Diabetes has taught me that every person endures things that we cannot see
How long have you been living with diabetes?
I was diagnosed on October 7, 1986. I was six and a half years old.
How were you diagnosed?
I had always been skinny, but I was losing weight. I had also started falling asleep in the car after school (1st grade) and wetting the bed. My parents took me to my pediatrician, Dr. Koseruba. I had just watched "Return to Oz," and I was so scared of the hospital because of scenes in the beginning of that movie! (No offense to the movie! I was just little!)
Did your diagnosis come as a surprise to you?
Absolutely! I had never heard of diabetes.
How did your diagnosis affect your family or loved ones?
I could tell my parents, sister, extended family, and friends were scared, but they all were and forever have been strong and supportive. We celebrate my "Diabetiversary" annually!
What are the most important things that have supported your diabetes care?
I have truly been blessed by an amazing team of doctors, and by the best family and friends I could ever have imagined. My first endocrinologist, Dr. Emil Week, taught my parents not to deprive me of things, but rather to teach me moderation. I was always able to join my friends for pizza parties and birthday cake, but I learned to eat small pieces and save more for later when my sugar was low.
What has living with diabetes taught you the most?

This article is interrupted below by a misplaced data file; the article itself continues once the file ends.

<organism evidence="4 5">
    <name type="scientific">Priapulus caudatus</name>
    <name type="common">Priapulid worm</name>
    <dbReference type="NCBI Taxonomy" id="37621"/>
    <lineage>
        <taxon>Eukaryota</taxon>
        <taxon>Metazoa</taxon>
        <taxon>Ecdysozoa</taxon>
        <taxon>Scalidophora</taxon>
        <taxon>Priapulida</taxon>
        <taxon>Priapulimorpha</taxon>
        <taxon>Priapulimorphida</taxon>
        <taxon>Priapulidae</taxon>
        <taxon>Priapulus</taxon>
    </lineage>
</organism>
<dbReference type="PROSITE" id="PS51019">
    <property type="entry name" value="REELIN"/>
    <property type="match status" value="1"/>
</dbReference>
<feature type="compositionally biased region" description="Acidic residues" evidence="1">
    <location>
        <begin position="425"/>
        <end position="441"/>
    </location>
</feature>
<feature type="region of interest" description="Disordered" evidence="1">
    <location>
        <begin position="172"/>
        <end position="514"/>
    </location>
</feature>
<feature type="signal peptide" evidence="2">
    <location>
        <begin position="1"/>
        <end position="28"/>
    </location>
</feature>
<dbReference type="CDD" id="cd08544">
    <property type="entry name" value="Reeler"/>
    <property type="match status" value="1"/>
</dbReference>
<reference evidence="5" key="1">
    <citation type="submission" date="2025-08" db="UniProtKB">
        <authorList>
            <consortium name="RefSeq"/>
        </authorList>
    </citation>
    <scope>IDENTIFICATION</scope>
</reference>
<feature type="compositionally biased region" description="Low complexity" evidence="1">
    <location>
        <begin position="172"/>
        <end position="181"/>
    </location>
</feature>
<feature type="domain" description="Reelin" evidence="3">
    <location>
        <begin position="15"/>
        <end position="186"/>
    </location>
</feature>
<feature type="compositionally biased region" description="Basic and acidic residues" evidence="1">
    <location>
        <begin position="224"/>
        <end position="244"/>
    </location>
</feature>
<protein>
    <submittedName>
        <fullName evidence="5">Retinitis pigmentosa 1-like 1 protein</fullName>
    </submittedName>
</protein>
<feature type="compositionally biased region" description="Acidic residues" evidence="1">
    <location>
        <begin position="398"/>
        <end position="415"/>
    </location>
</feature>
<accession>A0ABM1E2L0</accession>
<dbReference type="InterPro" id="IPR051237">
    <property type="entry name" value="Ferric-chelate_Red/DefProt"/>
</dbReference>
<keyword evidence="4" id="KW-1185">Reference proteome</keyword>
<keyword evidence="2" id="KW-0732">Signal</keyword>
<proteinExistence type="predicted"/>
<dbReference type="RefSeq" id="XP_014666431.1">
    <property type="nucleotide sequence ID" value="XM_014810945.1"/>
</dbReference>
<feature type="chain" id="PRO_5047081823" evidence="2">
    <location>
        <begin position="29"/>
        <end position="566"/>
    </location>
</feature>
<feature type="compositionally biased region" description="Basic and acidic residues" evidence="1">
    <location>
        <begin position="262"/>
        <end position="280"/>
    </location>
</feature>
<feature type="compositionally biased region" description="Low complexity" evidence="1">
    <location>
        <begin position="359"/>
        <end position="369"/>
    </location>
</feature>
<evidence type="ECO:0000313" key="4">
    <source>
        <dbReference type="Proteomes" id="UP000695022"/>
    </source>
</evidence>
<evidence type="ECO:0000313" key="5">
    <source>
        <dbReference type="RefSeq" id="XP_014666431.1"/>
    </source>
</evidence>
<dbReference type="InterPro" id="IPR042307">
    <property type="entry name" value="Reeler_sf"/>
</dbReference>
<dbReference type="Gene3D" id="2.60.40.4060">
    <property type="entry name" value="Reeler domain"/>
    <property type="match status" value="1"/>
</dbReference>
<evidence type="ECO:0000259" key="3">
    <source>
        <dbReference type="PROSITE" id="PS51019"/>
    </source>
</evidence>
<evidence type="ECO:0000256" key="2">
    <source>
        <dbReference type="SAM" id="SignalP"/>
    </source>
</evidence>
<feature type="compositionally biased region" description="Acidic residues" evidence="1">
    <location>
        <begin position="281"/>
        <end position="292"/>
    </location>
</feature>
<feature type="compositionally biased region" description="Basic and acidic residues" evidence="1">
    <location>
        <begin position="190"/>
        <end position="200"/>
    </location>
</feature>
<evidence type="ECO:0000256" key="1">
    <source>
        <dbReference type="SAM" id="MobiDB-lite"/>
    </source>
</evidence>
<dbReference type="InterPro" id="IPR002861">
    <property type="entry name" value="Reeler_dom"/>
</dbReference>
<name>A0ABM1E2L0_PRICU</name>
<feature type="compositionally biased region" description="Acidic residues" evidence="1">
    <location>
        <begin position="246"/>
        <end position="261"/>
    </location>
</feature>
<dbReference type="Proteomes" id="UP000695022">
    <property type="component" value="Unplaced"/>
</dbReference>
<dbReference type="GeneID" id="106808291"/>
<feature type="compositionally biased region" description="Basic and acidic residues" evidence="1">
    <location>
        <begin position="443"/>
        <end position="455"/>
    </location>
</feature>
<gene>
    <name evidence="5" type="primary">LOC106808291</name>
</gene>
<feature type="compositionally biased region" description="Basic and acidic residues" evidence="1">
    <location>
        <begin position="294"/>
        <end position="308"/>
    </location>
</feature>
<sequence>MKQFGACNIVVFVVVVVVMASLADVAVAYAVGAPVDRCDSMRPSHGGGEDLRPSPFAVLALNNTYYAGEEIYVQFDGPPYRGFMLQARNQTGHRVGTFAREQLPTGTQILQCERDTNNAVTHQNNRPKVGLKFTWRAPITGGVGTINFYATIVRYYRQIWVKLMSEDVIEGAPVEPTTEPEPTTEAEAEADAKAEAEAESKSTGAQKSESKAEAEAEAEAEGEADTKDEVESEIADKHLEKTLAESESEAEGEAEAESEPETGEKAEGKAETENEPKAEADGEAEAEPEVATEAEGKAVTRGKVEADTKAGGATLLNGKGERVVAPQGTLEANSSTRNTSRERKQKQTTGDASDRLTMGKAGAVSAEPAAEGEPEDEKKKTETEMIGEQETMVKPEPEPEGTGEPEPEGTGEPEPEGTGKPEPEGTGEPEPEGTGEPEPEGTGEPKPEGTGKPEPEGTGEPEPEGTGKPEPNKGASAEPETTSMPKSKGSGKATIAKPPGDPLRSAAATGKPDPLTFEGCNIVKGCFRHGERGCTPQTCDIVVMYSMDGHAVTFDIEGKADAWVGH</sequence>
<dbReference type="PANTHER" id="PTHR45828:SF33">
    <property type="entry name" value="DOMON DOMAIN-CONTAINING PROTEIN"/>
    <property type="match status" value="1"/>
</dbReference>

It has taught me that every person endures things that we cannot see. We must all be grateful, humble and kind because we never know what is happening in someone's life under the surface. I am incredibly grateful for my life.
What has been your lowest point with diabetes?
There has not been a "low point" that I can recall, but I do struggle with depression and anxiety at times. It's hard and scary to never know what my body is going to do or how I am going to feel. I have other diseases, including Celiac, that are linked to diabetes as well.
Have you ever experienced issues accessing diabetes medicines, supplies and care?
I have struggled in the past with insurance not filling enough insulin at a time. I have always had insurance, thankfully, but there were years when I was forced to change insulins or not to get more than one bottle without paying full price.
What would you like to see change in diabetes over the next 100 years?
I don't know how anyone could possibly not say, "a cure" to this question!
What do you think needs to change to improve the lives of people living with diabetes in your country?
I think that pharmaceutical companies need to remember that Dr. Banting sold his patent for $1 because, to paraphrase him, insulin belonged to the world and was not a thing to be used for profit.
What does the centenary of insulin mean to you?
I am reminded of how truly blessed I am to have been born when I was.